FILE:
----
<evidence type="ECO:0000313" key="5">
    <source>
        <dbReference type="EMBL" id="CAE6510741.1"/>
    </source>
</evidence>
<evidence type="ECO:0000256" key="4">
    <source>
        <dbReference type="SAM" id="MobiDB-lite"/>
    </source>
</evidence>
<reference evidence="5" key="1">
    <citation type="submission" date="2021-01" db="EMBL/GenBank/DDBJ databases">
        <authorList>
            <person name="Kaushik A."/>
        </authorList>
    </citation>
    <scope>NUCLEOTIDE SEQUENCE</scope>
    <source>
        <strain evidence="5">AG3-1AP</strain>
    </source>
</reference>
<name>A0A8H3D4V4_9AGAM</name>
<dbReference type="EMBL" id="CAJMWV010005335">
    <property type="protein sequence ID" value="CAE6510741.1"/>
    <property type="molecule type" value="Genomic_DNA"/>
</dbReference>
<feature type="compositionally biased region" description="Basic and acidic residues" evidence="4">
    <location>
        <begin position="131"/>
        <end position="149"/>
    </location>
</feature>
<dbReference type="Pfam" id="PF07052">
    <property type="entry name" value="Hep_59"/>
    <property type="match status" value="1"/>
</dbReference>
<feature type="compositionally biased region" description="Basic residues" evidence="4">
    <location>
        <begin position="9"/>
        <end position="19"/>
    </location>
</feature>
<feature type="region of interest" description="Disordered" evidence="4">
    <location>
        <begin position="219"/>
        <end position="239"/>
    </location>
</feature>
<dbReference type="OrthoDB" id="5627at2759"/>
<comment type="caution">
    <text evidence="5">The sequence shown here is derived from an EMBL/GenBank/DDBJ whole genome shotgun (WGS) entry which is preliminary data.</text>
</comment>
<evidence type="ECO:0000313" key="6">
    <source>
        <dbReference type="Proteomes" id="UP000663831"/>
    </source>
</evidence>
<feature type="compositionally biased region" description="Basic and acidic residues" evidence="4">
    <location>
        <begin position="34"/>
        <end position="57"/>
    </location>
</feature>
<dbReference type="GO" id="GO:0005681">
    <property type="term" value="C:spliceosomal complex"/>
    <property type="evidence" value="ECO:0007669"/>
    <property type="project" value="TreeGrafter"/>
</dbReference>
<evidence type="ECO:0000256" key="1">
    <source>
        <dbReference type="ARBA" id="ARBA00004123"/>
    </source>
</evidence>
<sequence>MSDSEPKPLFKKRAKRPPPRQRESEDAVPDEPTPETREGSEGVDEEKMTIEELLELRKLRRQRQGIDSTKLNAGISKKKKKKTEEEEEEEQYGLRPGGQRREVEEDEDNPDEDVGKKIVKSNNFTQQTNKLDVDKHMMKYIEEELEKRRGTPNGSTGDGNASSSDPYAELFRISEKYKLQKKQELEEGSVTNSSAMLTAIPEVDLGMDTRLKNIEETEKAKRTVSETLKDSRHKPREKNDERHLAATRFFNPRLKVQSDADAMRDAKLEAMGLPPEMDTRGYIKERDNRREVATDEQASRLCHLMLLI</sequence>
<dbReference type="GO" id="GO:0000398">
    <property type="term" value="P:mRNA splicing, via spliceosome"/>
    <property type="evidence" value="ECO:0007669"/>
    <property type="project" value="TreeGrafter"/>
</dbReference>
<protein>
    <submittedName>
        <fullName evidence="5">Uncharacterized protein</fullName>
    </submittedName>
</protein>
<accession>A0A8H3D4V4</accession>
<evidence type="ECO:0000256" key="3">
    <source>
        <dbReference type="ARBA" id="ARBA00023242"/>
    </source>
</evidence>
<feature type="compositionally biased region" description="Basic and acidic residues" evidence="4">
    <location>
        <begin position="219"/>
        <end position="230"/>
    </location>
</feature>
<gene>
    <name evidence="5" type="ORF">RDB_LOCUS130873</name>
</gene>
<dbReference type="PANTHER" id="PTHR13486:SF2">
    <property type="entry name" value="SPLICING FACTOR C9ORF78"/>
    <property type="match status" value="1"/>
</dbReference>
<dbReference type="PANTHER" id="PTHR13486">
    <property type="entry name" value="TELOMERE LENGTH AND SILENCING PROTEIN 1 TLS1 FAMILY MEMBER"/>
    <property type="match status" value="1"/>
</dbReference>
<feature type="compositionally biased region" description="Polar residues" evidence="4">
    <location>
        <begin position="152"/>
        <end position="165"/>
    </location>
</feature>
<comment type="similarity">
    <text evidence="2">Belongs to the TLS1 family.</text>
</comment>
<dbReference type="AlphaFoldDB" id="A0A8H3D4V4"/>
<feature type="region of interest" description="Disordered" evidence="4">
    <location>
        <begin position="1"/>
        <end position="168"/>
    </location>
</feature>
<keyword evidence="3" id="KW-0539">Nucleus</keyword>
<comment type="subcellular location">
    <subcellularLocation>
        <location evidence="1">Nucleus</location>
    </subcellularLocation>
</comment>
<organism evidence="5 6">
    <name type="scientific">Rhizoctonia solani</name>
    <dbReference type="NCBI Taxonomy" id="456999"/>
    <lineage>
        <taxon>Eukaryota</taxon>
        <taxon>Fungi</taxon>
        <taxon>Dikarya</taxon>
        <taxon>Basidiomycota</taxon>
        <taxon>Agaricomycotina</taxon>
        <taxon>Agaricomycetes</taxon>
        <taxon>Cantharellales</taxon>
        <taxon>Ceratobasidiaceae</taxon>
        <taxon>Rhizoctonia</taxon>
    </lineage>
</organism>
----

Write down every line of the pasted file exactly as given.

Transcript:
<evidence type="ECO:0000313" key="5">
    <source>
        <dbReference type="EMBL" id="CAE6510741.1"/>
    </source>
</evidence>
<evidence type="ECO:0000256" key="4">
    <source>
        <dbReference type="SAM" id="MobiDB-lite"/>
    </source>
</evidence>
<reference evidence="5" key="1">
    <citation type="submission" date="2021-01" db="EMBL/GenBank/DDBJ databases">
        <authorList>
            <person name="Kaushik A."/>
        </authorList>
    </citation>
    <scope>NUCLEOTIDE SEQUENCE</scope>
    <source>
        <strain evidence="5">AG3-1AP</strain>
    </source>
</reference>
<name>A0A8H3D4V4_9AGAM</name>
<dbReference type="EMBL" id="CAJMWV010005335">
    <property type="protein sequence ID" value="CAE6510741.1"/>
    <property type="molecule type" value="Genomic_DNA"/>
</dbReference>
<feature type="compositionally biased region" description="Basic and acidic residues" evidence="4">
    <location>
        <begin position="131"/>
        <end position="149"/>
    </location>
</feature>
<dbReference type="Pfam" id="PF07052">
    <property type="entry name" value="Hep_59"/>
    <property type="match status" value="1"/>
</dbReference>
<feature type="compositionally biased region" description="Basic residues" evidence="4">
    <location>
        <begin position="9"/>
        <end position="19"/>
    </location>
</feature>
<feature type="region of interest" description="Disordered" evidence="4">
    <location>
        <begin position="219"/>
        <end position="239"/>
    </location>
</feature>
<dbReference type="OrthoDB" id="5627at2759"/>
<comment type="caution">
    <text evidence="5">The sequence shown here is derived from an EMBL/GenBank/DDBJ whole genome shotgun (WGS) entry which is preliminary data.</text>
</comment>
<evidence type="ECO:0000313" key="6">
    <source>
        <dbReference type="Proteomes" id="UP000663831"/>
    </source>
</evidence>
<feature type="compositionally biased region" description="Basic and acidic residues" evidence="4">
    <location>
        <begin position="34"/>
        <end position="57"/>
    </location>
</feature>
<dbReference type="GO" id="GO:0005681">
    <property type="term" value="C:spliceosomal complex"/>
    <property type="evidence" value="ECO:0007669"/>
    <property type="project" value="TreeGrafter"/>
</dbReference>
<evidence type="ECO:0000256" key="1">
    <source>
        <dbReference type="ARBA" id="ARBA00004123"/>
    </source>
</evidence>
<sequence>MSDSEPKPLFKKRAKRPPPRQRESEDAVPDEPTPETREGSEGVDEEKMTIEELLELRKLRRQRQGIDSTKLNAGISKKKKKKTEEEEEEEQYGLRPGGQRREVEEDEDNPDEDVGKKIVKSNNFTQQTNKLDVDKHMMKYIEEELEKRRGTPNGSTGDGNASSSDPYAELFRISEKYKLQKKQELEEGSVTNSSAMLTAIPEVDLGMDTRLKNIEETEKAKRTVSETLKDSRHKPREKNDERHLAATRFFNPRLKVQSDADAMRDAKLEAMGLPPEMDTRGYIKERDNRREVATDEQASRLCHLMLLI</sequence>
<dbReference type="GO" id="GO:0000398">
    <property type="term" value="P:mRNA splicing, via spliceosome"/>
    <property type="evidence" value="ECO:0007669"/>
    <property type="project" value="TreeGrafter"/>
</dbReference>
<protein>
    <submittedName>
        <fullName evidence="5">Uncharacterized protein</fullName>
    </submittedName>
</protein>
<accession>A0A8H3D4V4</accession>
<evidence type="ECO:0000256" key="3">
    <source>
        <dbReference type="ARBA" id="ARBA00023242"/>
    </source>
</evidence>
<feature type="compositionally biased region" description="Basic and acidic residues" evidence="4">
    <location>
        <begin position="219"/>
        <end position="230"/>
    </location>
</feature>
<gene>
    <name evidence="5" type="ORF">RDB_LOCUS130873</name>
</gene>
<dbReference type="PANTHER" id="PTHR13486:SF2">
    <property type="entry name" value="SPLICING FACTOR C9ORF78"/>
    <property type="match status" value="1"/>
</dbReference>
<dbReference type="PANTHER" id="PTHR13486">
    <property type="entry name" value="TELOMERE LENGTH AND SILENCING PROTEIN 1 TLS1 FAMILY MEMBER"/>
    <property type="match status" value="1"/>
</dbReference>
<feature type="compositionally biased region" description="Polar residues" evidence="4">
    <location>
        <begin position="152"/>
        <end position="165"/>
    </location>
</feature>
<comment type="similarity">
    <text evidence="2">Belongs to the TLS1 family.</text>
</comment>
<dbReference type="AlphaFoldDB" id="A0A8H3D4V4"/>
<feature type="region of interest" description="Disordered" evidence="4">
    <location>
        <begin position="1"/>
        <end position="168"/>
    </location>
</feature>
<keyword evidence="3" id="KW-0539">Nucleus</keyword>
<comment type="subcellular location">
    <subcellularLocation>
        <location evidence="1">Nucleus</location>
    </subcellularLocation>
</comment>
<organism evidence="5 6">
    <name type="scientific">Rhizoctonia solani</name>
    <dbReference type="NCBI Taxonomy" id="456999"/>
    <lineage>
        <taxon>Eukaryota</taxon>
        <taxon>Fungi</taxon>
        <taxon>Dikarya</taxon>
        <taxon>Basidiomycota</taxon>
        <taxon>Agaricomycotina</taxon>
        <taxon>Agaricomycetes</taxon>
        <taxon>Cantharellales</taxon>
        <taxon>Ceratobasidiaceae</taxon>
        <taxon>Rhizoctonia</taxon>
    </lineage>
</organism>